AAHE Conference: Rallying the Trendsetters in Higher Education

Posted by on August 6, 2004

2004 American Association for Higher Education
National Conference on Higher Education

Rallying the Trendsetters in Higher Education

March 17-20, 2005
Marriott Marquis, Atlanta, Georgia

The AAHE 2005 National Conference on Higher Education will bring together trendsetters – the individuals, institutions, and coalitions in North America and beyond – that demonstrate the courage and imagination to act on one or more of the pressing issues of our time. AAHE challenges higher education with these propositions:

Strand One
Definitions of Student Success and Institutional Effectiveness: What Students, Parents, Employers, and Policy Makers Want to Know

The evidence that colleges and universities use internally to improve student learning and institutional effectiveness must be made transparent to higher education’s external stakeholders who want this information for decision-making and resource allocation. How do we make this information transparent? Who is leading the way?

Strand Two
Access and Success for Low- and Middle-Income Students

Access to higher education is being curtailed at the very time that a college degree has become a passport to well-paid jobs, middle-class status, and a good quality of life. What are colleges and universities doing to address the long-term consequences for our society if low- and middle-income students are denied access to or do not succeed in college?

Strand Three
Planning for the Future of Democratic, Knowledge-Based Communities

Given the documented decline in civic participation and the deterioration of public schools and public infrastructure in many communities, colleges and universities must work with their communities to help plan the future. Can higher education’s engagement go beyond economic development projects, service-learning requirements for students, and sporadic efforts at philanthropy?

Strand Four
Learning from Innovators Outside the United States

The emergence of new ways of thinking about, organizing, and providing higher education as an intellectual enterprise and a “service industry” in countries around the globe has major implications for the future of the United States and the world. Do we understand those implications? What can we learn from these innovators?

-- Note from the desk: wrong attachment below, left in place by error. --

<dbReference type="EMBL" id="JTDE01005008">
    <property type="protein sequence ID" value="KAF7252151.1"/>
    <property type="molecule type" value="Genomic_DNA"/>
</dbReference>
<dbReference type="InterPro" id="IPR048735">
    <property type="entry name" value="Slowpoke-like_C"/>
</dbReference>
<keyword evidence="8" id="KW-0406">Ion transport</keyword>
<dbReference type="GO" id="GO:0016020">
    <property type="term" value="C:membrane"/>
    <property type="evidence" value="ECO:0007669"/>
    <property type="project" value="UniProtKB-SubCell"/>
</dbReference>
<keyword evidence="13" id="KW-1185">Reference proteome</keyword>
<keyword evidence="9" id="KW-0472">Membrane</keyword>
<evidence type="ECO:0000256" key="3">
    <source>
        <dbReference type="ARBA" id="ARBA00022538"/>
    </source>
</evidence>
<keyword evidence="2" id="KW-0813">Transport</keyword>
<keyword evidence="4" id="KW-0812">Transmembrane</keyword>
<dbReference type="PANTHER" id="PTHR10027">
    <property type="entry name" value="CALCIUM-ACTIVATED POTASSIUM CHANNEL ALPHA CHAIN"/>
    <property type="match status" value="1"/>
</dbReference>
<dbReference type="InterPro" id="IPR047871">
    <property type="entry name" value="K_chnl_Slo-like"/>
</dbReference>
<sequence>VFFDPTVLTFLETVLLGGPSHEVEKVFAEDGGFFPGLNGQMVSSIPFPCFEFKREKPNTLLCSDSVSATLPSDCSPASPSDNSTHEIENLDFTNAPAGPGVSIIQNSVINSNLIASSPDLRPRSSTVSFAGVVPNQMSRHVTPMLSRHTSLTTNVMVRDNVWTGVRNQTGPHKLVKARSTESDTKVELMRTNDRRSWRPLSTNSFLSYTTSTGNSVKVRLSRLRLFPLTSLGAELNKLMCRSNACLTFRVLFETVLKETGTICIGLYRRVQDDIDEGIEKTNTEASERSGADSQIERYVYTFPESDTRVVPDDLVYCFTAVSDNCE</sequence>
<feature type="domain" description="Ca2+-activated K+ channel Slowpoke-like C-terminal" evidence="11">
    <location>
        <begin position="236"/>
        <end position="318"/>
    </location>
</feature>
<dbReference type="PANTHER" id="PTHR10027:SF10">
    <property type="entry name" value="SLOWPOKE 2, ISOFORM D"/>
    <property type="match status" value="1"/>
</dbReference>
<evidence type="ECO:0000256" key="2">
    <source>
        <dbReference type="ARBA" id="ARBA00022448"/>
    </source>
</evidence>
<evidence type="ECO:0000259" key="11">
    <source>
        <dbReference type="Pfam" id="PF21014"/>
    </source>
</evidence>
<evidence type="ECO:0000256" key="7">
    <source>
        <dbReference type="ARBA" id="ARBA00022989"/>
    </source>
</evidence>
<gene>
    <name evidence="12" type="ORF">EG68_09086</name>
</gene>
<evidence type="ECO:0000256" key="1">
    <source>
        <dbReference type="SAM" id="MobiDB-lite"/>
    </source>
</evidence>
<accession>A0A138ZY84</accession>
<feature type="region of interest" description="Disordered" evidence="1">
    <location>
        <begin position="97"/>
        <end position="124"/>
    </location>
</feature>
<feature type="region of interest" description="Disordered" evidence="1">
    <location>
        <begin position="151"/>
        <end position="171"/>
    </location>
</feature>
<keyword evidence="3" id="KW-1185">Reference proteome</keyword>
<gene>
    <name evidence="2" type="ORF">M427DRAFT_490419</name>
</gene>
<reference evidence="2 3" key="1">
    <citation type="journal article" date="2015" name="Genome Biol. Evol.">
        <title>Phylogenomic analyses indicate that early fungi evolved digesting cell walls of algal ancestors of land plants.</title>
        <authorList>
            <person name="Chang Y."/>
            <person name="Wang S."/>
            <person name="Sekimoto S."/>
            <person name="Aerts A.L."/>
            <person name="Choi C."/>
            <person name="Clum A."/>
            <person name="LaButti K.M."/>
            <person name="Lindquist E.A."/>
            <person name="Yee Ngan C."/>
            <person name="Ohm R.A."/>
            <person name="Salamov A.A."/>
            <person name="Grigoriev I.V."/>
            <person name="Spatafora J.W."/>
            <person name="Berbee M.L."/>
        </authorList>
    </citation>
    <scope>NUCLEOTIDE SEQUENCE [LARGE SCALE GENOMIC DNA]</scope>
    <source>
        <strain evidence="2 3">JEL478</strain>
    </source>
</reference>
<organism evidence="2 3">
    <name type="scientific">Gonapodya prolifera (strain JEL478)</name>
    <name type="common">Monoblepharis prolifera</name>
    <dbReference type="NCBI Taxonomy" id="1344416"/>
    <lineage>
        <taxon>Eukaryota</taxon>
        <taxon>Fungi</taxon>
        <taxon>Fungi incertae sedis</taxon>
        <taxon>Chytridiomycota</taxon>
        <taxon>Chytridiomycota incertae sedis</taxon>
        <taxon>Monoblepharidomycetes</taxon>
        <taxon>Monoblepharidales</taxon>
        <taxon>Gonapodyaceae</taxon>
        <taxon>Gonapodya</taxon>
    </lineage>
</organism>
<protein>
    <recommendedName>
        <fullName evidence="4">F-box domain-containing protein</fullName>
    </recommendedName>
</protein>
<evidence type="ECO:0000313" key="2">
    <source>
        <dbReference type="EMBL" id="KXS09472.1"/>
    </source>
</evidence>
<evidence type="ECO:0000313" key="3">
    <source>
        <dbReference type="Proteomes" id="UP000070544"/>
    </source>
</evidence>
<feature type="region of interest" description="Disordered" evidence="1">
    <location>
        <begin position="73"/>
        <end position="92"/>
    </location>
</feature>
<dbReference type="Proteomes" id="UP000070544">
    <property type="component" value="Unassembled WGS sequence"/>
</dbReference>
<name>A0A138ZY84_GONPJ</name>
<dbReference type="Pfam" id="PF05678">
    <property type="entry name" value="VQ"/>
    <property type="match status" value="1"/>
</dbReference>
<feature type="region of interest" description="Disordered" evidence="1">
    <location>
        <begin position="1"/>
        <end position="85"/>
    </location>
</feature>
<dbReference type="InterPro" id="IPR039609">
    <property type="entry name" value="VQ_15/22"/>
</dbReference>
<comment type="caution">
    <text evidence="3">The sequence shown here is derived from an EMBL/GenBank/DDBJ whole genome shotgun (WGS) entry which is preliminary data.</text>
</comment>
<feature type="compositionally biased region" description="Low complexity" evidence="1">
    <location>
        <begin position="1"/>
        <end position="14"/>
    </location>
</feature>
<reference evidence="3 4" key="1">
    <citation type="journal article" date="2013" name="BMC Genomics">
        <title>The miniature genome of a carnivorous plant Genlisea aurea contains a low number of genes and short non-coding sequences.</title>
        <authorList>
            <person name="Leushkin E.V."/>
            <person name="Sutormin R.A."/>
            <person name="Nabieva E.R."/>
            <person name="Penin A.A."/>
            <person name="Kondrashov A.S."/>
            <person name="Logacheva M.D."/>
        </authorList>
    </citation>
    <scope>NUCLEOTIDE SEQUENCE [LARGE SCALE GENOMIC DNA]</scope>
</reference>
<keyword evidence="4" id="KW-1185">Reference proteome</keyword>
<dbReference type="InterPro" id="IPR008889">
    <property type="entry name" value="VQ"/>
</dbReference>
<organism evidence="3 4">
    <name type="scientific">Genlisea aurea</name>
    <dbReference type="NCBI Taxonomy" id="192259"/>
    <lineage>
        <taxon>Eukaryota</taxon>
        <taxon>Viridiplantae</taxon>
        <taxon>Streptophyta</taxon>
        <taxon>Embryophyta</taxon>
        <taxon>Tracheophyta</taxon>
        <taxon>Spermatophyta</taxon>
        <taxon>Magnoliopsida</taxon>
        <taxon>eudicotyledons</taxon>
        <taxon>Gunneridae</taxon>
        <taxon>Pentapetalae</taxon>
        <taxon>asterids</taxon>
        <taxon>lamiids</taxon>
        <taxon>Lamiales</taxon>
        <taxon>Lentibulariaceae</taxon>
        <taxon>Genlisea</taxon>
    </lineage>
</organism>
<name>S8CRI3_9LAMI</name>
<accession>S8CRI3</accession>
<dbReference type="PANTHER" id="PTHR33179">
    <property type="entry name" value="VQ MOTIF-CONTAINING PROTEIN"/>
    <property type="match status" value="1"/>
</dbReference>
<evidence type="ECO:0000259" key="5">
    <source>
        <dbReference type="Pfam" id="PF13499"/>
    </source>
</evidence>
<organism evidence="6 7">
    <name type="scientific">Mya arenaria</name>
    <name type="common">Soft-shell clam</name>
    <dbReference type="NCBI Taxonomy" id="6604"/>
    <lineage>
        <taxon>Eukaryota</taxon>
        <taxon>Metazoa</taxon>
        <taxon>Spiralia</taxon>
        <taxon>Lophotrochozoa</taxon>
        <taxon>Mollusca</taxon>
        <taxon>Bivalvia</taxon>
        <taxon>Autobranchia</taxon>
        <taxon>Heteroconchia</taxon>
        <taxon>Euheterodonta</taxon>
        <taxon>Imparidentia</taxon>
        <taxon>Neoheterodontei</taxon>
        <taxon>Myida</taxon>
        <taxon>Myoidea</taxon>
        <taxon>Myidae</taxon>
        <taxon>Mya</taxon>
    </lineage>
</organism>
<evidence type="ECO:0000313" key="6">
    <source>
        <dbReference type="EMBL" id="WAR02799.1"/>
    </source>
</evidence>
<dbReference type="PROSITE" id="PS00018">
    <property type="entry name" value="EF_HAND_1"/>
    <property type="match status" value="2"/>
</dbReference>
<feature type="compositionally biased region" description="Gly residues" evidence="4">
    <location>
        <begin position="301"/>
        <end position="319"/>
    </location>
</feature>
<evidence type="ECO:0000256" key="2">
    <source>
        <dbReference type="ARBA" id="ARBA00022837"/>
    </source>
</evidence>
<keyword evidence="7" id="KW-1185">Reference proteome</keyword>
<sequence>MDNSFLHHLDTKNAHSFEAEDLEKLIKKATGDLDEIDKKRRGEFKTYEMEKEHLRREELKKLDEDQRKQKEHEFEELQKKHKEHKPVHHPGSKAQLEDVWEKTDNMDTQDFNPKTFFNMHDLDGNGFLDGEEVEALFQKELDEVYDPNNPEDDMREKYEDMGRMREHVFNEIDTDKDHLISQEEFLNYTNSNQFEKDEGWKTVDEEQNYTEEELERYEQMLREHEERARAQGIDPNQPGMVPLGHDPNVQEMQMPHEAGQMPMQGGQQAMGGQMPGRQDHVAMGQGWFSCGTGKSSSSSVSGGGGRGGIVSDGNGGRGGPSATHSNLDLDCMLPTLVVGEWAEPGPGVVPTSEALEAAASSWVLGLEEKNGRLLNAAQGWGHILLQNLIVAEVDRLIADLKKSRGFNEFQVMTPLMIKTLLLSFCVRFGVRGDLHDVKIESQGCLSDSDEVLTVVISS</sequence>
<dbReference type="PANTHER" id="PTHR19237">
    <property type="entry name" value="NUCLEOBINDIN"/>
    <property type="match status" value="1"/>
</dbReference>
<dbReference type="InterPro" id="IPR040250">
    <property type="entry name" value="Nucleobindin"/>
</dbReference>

Strand Five
The Future of Academic Organizations and Academic Professionals

To address one or more of these propositions, colleges and universities must be ready to rethink and reformulate traditional definitions and models of staffing, governance, and leadership. How must higher education change? Who has made changes that work?

If you are willing to share your efforts to address one or more of these critical issues, or if you feel that the propositions above are worthy of exploration and debate, we invite you to submit a proposal for the conference. Accepted proposals will be distributed across several formats, including standard concurrent sessions, discussion forums, roundtable discussions, and posters. Indicate which presentation format you prefer.

In addition, AAHE welcomes proposals for concurrent session synthesizers. Synthesizers confer with session leaders prior to the conference, preside and participate actively in sessions, and report on the AAHE website after the conference. Synthesizers need to be adept at summarizing and reflecting on ideas generated during sessions.

AAHE is not alone in its quest for trendsetters able and willing to address these critical issues. Thus far, the Carnegie Foundation for the Advancement of Teaching, the National Center for Public Policy and Higher Education, the University of Phoenix, the University System of Georgia, and the Western Cooperative for Educational Telecommunications have joined us as co-producers of the 2005 National Conference on Higher Education.

To submit a proposal, go to http://www.aahe.org/National/2005.htm.

Proposals will be accepted through October 1, 2004. You will be informed of the status of your submission after November 1, 2004.

One Dupont Circle, Suite 360, Washington, DC 20036 (202) 293-6440

All those who submit a proposal must intend to present at the conference. All accepted presenters and synthesizers must pay the registration fee.

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